We made my dad go incredibly early so we had quite a long time to ponder why there was a black platform in the row in front of our seats. Immediate panic laced with excitement set in. What was this platform for? A spotlight? A camera? Was some dude or piece of machinery going to destroy my view and shatter my dream? Was it for Rihanna in their performance of Princess of China? Yes, we agreed, it had to be Rihanna – the stage was too small and too close to the crowd (it was IN the crowd) for the band to come out, that would just be crazy.
So after some amazing openers, the first song (Mylo Xyloto – a beautiful instrumental) comes on and I swear it was the most magical thing I have ever witnessed. So, of course, the moment they stepped on stage I cried. Yes, I cried! All my friends laugh because I NEVER cry. Ever! But I did and I am not ashamed. It was beautiful. The whole set was beautiful! The guys were such great performers and they played some of my favorite songs, and I was not embarrassed to sing along to every single one. When the opening to Princess of China started, my sister and I freaked, “Rihanna’s coming!” we said over and over. But the song came and went with no Rihanna. When the song finished, my sister and I looked at each other with eyes wide and mouths dropped. With no camera or spotlight and no Rihanna, there was only one option: Coldplay was going to perform three feet in front of us.
When Coldplay left the stage, we started screaming. I swear it took them three years to get to our mini stage, but they did, and I was so worried I was going to faint or start sobbing (all while on the jumbotron) but that moment when Chris Martin stepped up in front of me all I could do was stare in shock. My hands were shaking and I felt like I was on the surface of the sun – I don’t think I have sweat more in my life. And the whole time (about three songs) I felt like I was literally dreaming. My mind went blank: I couldn’t remember the words to the songs they played, and honestly even now I couldn’t tell you what the songs were.
When the concert ended, I was in shock, exhausted and thoroughly depressed. Not only was the show over (I could have stayed for six more hours), but the whole thing was so incredible that I knew no concert could ever match it, much less surpass it.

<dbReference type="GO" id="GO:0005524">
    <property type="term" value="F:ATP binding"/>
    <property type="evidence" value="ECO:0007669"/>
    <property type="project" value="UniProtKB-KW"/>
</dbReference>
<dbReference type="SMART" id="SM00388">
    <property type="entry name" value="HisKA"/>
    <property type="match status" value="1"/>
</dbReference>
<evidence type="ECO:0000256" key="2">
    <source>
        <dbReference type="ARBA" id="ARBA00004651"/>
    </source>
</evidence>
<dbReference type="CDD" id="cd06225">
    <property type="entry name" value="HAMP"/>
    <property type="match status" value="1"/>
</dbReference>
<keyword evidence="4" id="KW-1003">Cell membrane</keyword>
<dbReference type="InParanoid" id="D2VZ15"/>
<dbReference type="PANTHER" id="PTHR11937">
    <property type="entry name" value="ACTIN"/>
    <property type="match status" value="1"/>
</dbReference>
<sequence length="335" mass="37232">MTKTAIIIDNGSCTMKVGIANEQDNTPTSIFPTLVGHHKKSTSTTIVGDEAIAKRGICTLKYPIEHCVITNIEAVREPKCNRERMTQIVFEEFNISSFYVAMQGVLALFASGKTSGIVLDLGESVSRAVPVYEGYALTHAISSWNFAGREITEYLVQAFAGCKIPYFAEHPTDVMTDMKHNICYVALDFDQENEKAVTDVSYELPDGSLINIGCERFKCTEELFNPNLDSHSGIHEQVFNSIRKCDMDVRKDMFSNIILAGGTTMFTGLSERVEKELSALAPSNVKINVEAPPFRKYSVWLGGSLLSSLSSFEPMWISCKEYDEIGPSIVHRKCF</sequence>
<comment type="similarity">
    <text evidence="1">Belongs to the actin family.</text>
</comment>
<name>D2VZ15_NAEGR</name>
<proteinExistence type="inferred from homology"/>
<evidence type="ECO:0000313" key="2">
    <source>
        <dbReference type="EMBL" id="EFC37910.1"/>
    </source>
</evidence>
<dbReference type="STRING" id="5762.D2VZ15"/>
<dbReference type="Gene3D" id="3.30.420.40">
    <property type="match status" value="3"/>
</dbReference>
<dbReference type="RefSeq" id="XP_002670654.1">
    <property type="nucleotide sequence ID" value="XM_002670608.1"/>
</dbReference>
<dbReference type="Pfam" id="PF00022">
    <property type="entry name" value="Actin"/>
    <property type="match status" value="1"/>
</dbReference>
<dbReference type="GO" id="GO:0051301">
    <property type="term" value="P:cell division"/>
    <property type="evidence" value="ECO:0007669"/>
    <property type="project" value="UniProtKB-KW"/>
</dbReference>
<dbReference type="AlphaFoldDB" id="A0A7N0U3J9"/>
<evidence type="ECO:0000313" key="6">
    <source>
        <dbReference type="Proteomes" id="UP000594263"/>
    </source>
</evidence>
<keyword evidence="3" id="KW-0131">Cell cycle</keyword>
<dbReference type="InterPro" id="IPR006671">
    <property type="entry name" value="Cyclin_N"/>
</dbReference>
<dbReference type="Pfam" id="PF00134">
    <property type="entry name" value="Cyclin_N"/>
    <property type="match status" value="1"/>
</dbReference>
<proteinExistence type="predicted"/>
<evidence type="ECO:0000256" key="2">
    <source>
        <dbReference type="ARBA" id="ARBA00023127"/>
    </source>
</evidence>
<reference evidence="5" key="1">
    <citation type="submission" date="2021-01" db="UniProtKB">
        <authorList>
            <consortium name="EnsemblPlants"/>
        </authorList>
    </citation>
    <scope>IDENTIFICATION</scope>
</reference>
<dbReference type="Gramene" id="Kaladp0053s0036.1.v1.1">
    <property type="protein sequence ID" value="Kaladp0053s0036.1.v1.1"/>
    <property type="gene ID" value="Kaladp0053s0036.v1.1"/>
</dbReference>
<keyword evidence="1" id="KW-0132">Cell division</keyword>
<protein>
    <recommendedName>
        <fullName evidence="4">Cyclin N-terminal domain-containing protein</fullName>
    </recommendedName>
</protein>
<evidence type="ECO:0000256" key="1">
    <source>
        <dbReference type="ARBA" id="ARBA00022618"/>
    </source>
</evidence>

After a few weeks recovery, I still get chills thinking about it and yes, I want to cry every time I hear Mylo Xyloto. In the end, that sense of disbelief always settles back in and I still have to remind myself that it actually happened. It truly was a dream come true that I will never ever forget.
July 5, 2012 by Katie Fottrell
It’s on days like these, when the temperature is 100 degrees and humidity is pushing 50%, that I like to reminisce about the days of our founding fathers. It’s true.
I walk around all day with my fellow interns, in shorts and a t-shirt, and each time I’m giving a tour I swear it will be me last. This heat could break even the toughest of wills. Truthfully, I never knew I could sweat this much. I really am learning new things at William & Mary.
But back to the founding fathers.
Even though I’m sweating so much that my eyes sting, and I’m red-faced and out of breath from talking and walking in the heat, I always start to think about Thomas Jefferson. TJ had it bad. Full pants, stockings, leather shoes, dress shirt, jacket, (maybe a wig?) – imagine the horror! And the ladies, think of the ladies! Full stockings, corsets, petticoats, full-length dresses made of some rough-spun non-breathable fabric, plus a bonnet, with a flimsy handheld fan as your only weapon against passing out. I’m starting to have a hot flash just thinking about it.
Just take a second to let all of that sink in. Imagine the sweat. Feel the burn.
I always think back to TJ and the hot days he must have suffered through – living with no A/C, and far too classy to don anything less than his best outfit – and then I think: not only did he survive this, but he also did some serious business for America. Our hot dogs and hamburgers would all taste so empty and our sparklers and fireworks would have no spark or glimmer without TJ. Because of him our burgers taste of freedom and those pyrotechnic displays of light and sound instill the feeling of independence in our hearts and minds. It’s a beautiful thing.
So try to remember that even though you may feel weak, your brow may be drenched with sweat and you may look like a literal “hot mess,” TJ did it all with class and swagger, and we should all try to follow his lead.
June 27, 2012 by Katie Fottrell
As you may have read, I am one of the 12 Senior Interviewer Interns this summer, and you may only be reading this to see what you can say in your interview to impress me. It’s okay, I understand. And that’s why I’m writing this: to help you out because the more comfortable you are, the more fun the interview will be for both of us!